Traditional peoples, while they had excellent health, were still not some magical pinnacle of human health and longevity. They should not be worshipped as if they lived to be 700 years old. They didn’t. Many aged just as quickly as we do. Many aged much faster. With modern science we can see precisely what type of diet and lifestyle (and most importantly, mindset) accelerates aging and which kind slows the aging process. Jack LaLanne probably had a higher degree of functional longevity than almost any traditional tribe member. Don Gorske will outlive most Eskimos eating only Big Macs, parfaits, and Coca Cola, presumably because ?he’s lovin? it.

But just because a traditional tribe ate something does not mean that a certain food gets an out-of-jail-free card. Hey, many of them ate shellfish. So shellfish are healthy. Oops, sorry you had an anaphylactic reaction and died eating that healthy food.

We are in a new frontier of human society and it calls for great flexibility with our eating, and a better understanding of the straightforward relationships between food and our physiology. The world is so unique in the history of our species that trying to match an old diet with a new lifestyle and a truly new physiology (hyperinflammatory)?is no guarantee, and may create a mighty mismatch.As I’m sure many of you will see if you’ve attended some kind of traditional nutrition conference, the health status of the attendees on a generic ‘traditional? diet doesn’t appear to be any different than that of the mainstream public. It is not a panacea. It does not appear to be worth the grandiose effort of trying to eat a mythological ?perfect diet? built around an unintelligent hodge podge of what traditional peoples around the world ate to go with their specific lifestyle, environment, and epigenetic blueprint.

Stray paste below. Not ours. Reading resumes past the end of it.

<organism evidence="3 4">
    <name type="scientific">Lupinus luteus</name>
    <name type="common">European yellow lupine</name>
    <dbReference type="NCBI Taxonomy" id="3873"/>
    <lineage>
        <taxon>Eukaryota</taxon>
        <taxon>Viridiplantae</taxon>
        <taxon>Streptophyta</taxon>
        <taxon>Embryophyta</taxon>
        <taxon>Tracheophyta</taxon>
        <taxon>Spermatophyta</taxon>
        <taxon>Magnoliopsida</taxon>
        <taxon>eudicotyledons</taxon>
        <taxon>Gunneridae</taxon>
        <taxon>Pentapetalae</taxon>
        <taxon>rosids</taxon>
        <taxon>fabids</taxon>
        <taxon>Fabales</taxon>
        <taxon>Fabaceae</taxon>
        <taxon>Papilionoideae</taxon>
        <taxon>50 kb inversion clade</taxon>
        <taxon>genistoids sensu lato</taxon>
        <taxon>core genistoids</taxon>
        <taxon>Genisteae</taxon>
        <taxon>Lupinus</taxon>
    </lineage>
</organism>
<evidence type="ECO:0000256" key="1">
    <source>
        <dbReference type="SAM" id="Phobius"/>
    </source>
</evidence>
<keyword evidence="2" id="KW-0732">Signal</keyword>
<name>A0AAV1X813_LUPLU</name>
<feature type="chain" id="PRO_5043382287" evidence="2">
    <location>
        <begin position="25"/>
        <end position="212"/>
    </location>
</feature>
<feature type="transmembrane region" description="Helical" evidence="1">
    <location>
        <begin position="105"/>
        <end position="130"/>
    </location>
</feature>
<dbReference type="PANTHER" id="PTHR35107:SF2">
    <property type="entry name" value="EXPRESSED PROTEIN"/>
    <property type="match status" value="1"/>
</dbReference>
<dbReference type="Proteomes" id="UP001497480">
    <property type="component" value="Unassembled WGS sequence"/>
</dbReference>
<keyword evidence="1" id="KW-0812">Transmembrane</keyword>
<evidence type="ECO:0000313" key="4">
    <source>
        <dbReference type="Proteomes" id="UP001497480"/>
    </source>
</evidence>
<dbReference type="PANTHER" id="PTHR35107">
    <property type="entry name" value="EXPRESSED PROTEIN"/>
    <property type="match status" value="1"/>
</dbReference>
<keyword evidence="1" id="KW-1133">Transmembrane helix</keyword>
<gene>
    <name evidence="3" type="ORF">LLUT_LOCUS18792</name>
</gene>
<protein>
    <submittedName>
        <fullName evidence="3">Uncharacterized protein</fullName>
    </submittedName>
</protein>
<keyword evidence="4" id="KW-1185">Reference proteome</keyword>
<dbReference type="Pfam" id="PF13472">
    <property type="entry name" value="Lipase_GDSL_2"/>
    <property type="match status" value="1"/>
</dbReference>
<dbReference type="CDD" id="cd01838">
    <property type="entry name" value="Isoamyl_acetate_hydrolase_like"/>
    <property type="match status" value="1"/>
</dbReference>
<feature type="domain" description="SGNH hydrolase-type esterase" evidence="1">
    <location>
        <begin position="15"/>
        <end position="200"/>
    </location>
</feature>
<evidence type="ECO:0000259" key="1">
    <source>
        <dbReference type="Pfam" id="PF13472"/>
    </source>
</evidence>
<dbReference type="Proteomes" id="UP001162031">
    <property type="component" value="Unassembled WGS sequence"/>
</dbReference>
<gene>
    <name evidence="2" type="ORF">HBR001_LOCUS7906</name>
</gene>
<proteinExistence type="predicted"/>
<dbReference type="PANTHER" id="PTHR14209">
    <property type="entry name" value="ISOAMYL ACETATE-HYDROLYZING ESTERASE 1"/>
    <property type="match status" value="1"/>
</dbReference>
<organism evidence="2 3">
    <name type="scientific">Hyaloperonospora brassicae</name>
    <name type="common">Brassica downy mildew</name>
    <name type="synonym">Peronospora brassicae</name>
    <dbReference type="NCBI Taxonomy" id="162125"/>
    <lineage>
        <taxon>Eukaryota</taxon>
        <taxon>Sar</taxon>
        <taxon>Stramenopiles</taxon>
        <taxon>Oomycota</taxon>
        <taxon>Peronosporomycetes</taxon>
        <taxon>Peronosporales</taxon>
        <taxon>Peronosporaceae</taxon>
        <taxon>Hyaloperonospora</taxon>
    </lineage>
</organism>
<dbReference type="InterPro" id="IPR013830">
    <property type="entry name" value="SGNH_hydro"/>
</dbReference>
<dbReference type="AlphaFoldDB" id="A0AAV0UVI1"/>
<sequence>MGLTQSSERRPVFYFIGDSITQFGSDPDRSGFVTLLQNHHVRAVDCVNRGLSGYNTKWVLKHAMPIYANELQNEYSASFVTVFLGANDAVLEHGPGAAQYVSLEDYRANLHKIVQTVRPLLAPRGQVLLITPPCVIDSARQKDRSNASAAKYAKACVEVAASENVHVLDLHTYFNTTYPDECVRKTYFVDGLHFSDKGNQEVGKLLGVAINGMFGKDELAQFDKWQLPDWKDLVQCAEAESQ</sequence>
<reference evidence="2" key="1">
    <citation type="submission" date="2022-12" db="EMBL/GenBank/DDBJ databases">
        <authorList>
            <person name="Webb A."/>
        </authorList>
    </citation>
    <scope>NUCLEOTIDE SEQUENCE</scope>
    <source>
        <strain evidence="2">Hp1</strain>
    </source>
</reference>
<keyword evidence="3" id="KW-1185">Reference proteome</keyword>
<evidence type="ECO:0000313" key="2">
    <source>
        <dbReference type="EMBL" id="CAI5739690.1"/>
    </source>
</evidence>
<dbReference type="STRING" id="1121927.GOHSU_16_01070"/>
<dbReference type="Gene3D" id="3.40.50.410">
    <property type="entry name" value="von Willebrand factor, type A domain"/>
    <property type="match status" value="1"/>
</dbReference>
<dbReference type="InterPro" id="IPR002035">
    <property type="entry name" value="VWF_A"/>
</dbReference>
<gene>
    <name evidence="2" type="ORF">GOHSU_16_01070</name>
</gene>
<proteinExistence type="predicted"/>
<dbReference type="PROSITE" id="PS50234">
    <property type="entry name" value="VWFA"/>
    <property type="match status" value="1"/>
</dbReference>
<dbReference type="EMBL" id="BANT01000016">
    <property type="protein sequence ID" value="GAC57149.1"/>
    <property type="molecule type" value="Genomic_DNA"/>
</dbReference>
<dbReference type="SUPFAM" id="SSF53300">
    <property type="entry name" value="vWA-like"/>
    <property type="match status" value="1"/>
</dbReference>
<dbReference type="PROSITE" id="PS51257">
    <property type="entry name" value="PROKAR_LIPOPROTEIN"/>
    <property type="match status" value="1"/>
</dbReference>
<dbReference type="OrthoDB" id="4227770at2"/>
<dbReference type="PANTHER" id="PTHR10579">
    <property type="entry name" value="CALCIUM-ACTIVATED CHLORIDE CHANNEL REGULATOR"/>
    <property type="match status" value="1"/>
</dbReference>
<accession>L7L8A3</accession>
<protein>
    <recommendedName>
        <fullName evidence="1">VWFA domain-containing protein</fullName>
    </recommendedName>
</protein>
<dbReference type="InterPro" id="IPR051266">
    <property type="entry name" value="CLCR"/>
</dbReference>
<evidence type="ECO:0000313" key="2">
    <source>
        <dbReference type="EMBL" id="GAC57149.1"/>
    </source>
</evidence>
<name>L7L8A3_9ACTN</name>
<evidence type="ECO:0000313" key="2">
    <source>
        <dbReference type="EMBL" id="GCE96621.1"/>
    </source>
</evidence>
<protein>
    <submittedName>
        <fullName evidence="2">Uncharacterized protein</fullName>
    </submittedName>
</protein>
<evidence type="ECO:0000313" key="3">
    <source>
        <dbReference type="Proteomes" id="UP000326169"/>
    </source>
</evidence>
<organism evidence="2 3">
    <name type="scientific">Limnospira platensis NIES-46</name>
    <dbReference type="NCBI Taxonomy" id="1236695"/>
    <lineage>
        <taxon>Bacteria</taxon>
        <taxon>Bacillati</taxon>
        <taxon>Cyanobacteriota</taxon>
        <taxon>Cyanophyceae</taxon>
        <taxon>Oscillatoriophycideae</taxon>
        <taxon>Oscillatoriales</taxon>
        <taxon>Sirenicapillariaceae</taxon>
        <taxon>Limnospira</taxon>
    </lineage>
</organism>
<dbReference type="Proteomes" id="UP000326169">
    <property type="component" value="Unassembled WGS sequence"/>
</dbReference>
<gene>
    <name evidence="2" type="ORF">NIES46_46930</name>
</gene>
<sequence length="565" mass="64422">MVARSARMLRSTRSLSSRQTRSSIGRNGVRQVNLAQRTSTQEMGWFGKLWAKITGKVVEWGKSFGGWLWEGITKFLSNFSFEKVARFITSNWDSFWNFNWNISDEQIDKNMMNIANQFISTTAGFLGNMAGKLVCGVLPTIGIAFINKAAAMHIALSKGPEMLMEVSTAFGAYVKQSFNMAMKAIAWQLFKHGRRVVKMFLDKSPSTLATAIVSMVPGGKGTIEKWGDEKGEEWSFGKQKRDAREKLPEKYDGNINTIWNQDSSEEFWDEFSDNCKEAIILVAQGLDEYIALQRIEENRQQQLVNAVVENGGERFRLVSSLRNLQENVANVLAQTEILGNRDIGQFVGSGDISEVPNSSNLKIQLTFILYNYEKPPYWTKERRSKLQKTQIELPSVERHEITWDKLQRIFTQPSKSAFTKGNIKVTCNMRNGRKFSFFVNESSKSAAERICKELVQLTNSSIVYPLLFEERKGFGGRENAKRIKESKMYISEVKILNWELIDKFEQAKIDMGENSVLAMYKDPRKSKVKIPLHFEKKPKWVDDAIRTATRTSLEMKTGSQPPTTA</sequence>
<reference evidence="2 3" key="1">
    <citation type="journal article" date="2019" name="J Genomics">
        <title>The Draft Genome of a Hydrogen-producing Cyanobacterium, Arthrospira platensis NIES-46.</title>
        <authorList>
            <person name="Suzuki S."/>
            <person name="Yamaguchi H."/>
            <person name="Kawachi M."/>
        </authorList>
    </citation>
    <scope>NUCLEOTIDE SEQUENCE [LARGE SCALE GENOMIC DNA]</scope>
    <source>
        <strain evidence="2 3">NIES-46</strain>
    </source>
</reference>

One word summary of traditional diets…IRRELEVANT!

If you’d like some ammunition to make fun of me, read how to RAISE YOUR METABOLISM?where I am annoyingly fixated on traditional diets and say “Masai” and “Kitavan” about 20 times?each. The bottom line is that ditching the psychological speedbump that my traditional diet infatuation gave me has only accelerated my understanding of how the human body works and made me better able to guide others to what they need to function much better than they currently are.